Every LSU football fan knows it’s not officially a game day until Garth Brooks belts out, “I spent last night in the arms of a girl in Louisiana.” The purple and gold faithful scream the final word of the opening line in unison from their seats in Tiger Stadium.
High above the field in the press box, Kyle Huber, assistant director of marketing for LSU Athletics, serves as the conductor for “Callin’ Baton Rouge” and the rest of the stadium soundtrack each Saturday during football season.
Huber, a Metairie native, worked in the athletic marketing department while obtaining two degrees from LSU. He started off sitting with the Golden Band from Tigerland during sporting events, cueing the band director when it was time for the marching band to play.
When Huber became a graduate assistant, he was promoted to DJ in Death Valley during football games, despite having no formal disc jockey experience.
“I just happen to be a pretty big fan of music,” Huber says.
When assembling each football season’s playlist, Huber draws inspiration from current Top 40 hits, while incorporating the Tiger Stadium musical staples: “Callin’ Baton Rouge,” Guns N’ Roses’ “Welcome to the Jungle” and Mel McDaniel’s “Louisiana Saturday Night.”
Throughout the game, Huber showers Tiger fans with “Turn Down for What,” “Jump Around,” the techno track “Sandstorm” and basically anything that will make Tigers fans stand up, dance and get crazy.
He’s also credited with introducing Tiger Stadium to a clean version of Louisiana Ca$h’s “[Expletive] I’m From Louisiana” to invigorate the student section during the opening kickoff.
Still, there will always be traditionalists, who prefer the marching band more than piped-in stadium music.
“We would rather the band play the entire time than have us play, especially in-game,” Huber explains. “The only time we play music in-game is if the band is finished playing and there’s not enough time for another song.”
He works with LSU’s director of fan experience, Jason Suitt, to coordinate when to cue the marching band to play, when to play songs and when to let Tiger Stadium’s public address announcer, Dan Borné, speak to the crowd.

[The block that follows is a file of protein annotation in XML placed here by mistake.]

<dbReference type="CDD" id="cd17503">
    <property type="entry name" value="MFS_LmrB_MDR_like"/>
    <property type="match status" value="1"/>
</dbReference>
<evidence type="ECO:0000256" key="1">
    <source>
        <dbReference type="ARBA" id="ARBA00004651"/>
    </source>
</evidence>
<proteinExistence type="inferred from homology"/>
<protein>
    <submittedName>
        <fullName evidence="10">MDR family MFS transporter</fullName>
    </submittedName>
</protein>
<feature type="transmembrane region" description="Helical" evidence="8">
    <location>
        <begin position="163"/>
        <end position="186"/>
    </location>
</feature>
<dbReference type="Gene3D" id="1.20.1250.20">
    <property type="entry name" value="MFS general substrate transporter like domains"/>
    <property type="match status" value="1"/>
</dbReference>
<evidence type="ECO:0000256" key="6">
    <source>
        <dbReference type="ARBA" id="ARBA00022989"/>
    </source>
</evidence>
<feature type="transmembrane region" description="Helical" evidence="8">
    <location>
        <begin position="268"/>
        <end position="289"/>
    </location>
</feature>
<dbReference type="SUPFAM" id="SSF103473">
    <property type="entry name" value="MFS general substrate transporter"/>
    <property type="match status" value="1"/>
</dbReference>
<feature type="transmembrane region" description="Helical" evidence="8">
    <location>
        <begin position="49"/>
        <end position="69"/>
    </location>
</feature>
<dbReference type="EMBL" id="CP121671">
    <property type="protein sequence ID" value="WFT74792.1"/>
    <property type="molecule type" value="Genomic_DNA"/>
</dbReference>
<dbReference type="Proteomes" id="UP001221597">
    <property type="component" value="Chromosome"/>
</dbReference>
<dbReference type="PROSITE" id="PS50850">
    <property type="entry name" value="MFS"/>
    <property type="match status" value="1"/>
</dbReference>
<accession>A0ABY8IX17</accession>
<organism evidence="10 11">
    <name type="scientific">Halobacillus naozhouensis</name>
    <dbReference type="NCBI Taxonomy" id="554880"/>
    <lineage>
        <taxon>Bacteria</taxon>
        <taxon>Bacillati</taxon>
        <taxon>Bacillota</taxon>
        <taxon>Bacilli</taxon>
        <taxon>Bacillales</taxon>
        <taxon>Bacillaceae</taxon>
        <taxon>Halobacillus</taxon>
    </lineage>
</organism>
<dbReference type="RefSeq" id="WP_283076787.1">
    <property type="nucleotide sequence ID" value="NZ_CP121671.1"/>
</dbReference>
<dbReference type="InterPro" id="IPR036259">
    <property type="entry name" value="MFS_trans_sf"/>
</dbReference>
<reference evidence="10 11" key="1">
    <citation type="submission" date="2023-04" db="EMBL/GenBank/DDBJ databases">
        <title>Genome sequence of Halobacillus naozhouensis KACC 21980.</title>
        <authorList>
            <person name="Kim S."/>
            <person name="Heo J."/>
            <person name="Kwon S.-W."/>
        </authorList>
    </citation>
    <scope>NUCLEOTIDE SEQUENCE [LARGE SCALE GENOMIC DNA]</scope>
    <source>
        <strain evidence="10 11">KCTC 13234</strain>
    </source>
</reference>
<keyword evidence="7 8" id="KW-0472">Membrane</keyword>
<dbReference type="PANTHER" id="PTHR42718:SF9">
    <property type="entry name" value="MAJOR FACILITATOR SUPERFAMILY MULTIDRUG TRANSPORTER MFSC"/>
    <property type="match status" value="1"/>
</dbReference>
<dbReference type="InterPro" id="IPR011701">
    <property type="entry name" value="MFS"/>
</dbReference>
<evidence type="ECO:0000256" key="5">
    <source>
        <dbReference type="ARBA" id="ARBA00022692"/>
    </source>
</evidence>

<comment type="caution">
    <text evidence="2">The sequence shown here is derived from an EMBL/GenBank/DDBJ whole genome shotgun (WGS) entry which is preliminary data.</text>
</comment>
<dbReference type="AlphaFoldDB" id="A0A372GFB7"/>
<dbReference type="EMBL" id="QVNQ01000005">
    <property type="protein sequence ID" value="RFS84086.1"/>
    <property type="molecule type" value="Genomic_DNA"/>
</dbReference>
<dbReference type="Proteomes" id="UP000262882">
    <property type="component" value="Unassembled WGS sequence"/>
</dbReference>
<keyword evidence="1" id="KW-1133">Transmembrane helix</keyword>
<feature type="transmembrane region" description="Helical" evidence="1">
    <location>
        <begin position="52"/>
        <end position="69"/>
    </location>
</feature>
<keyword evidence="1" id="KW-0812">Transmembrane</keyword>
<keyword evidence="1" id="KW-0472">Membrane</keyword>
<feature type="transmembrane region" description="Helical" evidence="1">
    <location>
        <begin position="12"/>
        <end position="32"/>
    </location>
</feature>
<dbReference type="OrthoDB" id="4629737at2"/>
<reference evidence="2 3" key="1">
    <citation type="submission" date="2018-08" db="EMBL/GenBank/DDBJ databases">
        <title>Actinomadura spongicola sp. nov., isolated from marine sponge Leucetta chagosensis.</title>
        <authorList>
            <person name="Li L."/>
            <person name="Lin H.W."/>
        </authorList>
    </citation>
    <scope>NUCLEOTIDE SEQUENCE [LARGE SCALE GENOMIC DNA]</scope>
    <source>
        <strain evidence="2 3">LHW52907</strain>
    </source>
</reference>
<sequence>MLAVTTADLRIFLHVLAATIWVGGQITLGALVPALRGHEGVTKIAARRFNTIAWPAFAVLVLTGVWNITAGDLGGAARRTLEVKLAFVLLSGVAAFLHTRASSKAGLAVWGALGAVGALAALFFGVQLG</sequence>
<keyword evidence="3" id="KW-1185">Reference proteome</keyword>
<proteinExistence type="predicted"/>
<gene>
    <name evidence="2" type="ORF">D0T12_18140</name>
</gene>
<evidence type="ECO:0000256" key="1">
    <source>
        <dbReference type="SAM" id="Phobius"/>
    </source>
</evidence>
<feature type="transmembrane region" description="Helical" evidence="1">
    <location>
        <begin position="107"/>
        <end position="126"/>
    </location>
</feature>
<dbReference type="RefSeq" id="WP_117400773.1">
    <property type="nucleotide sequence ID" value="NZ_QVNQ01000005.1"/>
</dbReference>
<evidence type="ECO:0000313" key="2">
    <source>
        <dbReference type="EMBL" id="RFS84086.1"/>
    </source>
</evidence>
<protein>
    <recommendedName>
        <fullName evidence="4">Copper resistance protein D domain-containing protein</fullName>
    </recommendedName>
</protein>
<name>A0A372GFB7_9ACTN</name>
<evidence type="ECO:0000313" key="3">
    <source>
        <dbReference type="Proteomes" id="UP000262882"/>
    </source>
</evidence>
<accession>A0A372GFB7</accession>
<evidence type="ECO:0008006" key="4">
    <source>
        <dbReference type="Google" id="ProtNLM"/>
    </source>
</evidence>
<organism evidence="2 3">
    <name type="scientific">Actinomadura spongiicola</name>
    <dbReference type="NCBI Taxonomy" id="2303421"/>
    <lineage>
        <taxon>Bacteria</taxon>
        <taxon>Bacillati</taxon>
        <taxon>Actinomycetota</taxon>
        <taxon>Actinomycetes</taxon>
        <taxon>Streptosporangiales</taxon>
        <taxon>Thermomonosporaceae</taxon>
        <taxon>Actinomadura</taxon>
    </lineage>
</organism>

With a few exceptions, songs are typically only played once per game, and Huber utilizes a computer program that organizes songs for different points of the game, including pregame, kickoffs, timeouts and official replay reviews.
Huber also coordinates with LSU players for pregame music suggestions the team wants to hear during its warmups.
Last season, the team requested lots of Future and Kevin Gates, Huber says, with former LSU superstar running back Leonard Fournette specifically requesting Future’s “My Savages.”
No songs are officially banned from Huber’s playlist, but do not expect to hear Lynyrd Skynyrd’s Southern rock anthem “Sweet Home Alabama” anytime soon in Death Valley.
“It’s understood that it’s banned,” Huber says.
Because first-year head coach Ed Orgeron is a big Chris Stapleton fan, Huber always plays “Tennessee Whiskey” when the coach enters Tiger Stadium to conduct his pregame interview. Unsurprisingly, Huber says Orgeron is also partial to “Born on the Bayou” by Creedence Clearwater Revival.
Ultimately, Huber says his goal is to ensure each fan enjoys the experience, regardless of the outcome.
“Even if [LSU loses] the game, our goal is to have people go home and say, ‘We lost the game, but we still had great time.’”
This article was originally published in the August 2017 issue of 225 Magazine.